Amputee Outreach Group Gathers In Support

Amputee Outreach Group Gathers In Support

By Ed Booth | Chico Enterprise Record

CHICO — Shelly Wetmore extended a cordial welcome to the event her group was hosting Saturday. Her manner was easy; she had a pleasant demeanor. She wore what appeared to be a comfortable pair of summer slacks, with hems a few inches above her ankles.

Only thing was, she only has one natural ankle remaining. Doctors amputated part of her right leg a few years ago when she contracted pneumonia; the infection spread to that leg.

You probably wouldn’t notice anything amiss, though, unless Wetmore were to tell you about it. Even with her lower legs in plain view, the fact she has a prosthetic right leg is not obvious. Her gait is normal, and there’s no reason to think she is no longer “whole.”

“There’s a whole lot more to a person” than an intact body, she said, smiling.

Amputee Outreach hosted a get-together at Chico’s Wildwood Park picnic area Saturday. The monthly event is the final one for this year; gatherings will resume in March.

“Our group provides peer support” for amputees, typically as far north as Redding and as far south as Sacramento, Wetmore said. However, she has made occasional visits to patients in Napa, Sonoma, Fairfield and Vacaville.

“Social workers call us, and sometimes doctors call” with referrals, she said. “We don’t charge anything to the people we visit. We don’t need a lot of money to do what we do.”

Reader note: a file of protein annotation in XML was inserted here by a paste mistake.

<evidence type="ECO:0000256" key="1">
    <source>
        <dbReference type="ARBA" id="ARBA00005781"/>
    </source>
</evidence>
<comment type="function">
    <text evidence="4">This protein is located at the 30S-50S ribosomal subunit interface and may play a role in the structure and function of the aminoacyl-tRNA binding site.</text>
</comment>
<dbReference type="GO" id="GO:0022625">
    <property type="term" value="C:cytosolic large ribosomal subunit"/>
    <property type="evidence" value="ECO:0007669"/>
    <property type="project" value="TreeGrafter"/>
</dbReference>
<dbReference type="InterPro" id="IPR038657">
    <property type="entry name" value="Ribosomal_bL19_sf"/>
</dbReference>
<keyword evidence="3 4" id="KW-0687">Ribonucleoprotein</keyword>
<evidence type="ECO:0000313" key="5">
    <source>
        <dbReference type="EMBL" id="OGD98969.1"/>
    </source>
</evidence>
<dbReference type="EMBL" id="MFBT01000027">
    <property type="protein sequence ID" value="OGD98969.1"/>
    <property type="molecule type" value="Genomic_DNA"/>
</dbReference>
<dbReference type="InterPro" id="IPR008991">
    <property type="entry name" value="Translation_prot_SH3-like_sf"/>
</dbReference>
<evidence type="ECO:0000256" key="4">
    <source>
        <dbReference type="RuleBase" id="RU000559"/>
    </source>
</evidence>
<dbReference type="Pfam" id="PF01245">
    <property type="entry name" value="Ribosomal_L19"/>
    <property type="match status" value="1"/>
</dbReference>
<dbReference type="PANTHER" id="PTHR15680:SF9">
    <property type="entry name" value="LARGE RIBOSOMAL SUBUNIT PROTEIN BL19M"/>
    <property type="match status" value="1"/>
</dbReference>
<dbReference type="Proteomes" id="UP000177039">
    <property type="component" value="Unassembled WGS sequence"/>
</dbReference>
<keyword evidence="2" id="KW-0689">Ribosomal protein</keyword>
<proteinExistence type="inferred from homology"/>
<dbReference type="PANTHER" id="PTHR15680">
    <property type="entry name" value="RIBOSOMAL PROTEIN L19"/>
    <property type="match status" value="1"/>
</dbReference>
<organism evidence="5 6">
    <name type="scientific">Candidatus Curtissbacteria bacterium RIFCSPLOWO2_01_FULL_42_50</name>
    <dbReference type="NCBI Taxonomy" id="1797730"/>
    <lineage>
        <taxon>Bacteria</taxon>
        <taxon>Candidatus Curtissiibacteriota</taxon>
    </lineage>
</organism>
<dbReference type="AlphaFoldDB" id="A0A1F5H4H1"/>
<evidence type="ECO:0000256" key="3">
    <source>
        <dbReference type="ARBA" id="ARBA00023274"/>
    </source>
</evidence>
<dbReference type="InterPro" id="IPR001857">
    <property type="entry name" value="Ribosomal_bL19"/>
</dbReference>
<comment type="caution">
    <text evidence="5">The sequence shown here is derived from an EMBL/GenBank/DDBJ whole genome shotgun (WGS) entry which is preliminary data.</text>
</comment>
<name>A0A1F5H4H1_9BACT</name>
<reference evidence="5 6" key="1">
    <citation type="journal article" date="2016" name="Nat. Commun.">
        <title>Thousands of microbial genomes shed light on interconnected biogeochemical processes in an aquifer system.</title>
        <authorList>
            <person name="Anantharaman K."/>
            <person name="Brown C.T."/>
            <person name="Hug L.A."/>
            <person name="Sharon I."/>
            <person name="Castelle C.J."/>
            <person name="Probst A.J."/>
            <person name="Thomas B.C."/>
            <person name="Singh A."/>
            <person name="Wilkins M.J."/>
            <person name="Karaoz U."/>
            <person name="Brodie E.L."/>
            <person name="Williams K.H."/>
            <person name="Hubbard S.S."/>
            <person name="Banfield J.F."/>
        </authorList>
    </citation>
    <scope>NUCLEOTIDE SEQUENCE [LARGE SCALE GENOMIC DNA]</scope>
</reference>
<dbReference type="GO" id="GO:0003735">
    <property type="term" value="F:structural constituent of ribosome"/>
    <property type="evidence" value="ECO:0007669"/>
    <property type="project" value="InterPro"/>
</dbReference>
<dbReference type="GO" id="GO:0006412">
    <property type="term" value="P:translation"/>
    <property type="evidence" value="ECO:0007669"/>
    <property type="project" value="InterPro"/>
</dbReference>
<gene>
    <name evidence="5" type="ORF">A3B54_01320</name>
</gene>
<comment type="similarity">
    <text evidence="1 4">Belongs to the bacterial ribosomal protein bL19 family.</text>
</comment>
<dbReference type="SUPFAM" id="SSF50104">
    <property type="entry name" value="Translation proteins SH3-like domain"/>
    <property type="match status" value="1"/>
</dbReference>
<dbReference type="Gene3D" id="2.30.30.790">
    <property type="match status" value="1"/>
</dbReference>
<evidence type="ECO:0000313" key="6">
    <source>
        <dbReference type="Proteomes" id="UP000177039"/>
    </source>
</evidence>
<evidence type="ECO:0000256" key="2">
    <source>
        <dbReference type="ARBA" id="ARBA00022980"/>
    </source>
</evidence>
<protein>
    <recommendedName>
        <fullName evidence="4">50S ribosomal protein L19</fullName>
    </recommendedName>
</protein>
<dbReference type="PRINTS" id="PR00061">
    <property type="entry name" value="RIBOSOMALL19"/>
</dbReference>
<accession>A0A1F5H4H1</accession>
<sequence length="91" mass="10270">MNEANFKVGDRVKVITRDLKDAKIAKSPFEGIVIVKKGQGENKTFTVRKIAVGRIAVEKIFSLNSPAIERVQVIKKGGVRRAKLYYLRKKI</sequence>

The group spends 90% of its funds “to go to see people, with 10% going to administrative costs,” she explained, adding that the group has 17 volunteers serving in five counties.

A prime example of how Amputee Outreach benefits new amputees comes by way of the organization’s vice president, Andrew Menesini of Chico. A veteran of the U.S. Marine Corps who served in Iraq beginning in 2007 and Afghanistan starting in 2011, Menesini attained the rank of sergeant before ending his service. He came out of the Marines without any major injuries.

He wasn’t so fortunate in civilian life, suffering a catastrophic injury to his left leg in a Jan. 31, 2019, motorcycle accident at East Ninth and Mangrove avenues in Chico. Doctors could not save the leg.

“I started out (following the amputation) depressed for about two months,” Menesini recalled. “I spent another six months healing and recovering.”

He “learned to walk again” after that eight-month span, and the recovery including resuming his favorite activities of mountain biking and lifting weights. There was nothing obvious about his amputation as he walked Saturday; only a slight bulge from his prosthetic device’s padding was visible under his jeans.

He joined Amputee Outreach because “I realized I can give other people guidance,” he said, adding that his amputation was “a humbling experience.”

“I looked to my military instruction about overcoming,” Menesini said. “The family is the best support system. Family Day (like Saturday’s event) is about showing you that you’re not alone.”

Menesini said Amputee Outreach also provides an opportunity for him to donate amputee-related materials to those in need. “I donate the stuff I don’t use,” he said.

Brian Shunta provided music for Saturday’s midday gathering.

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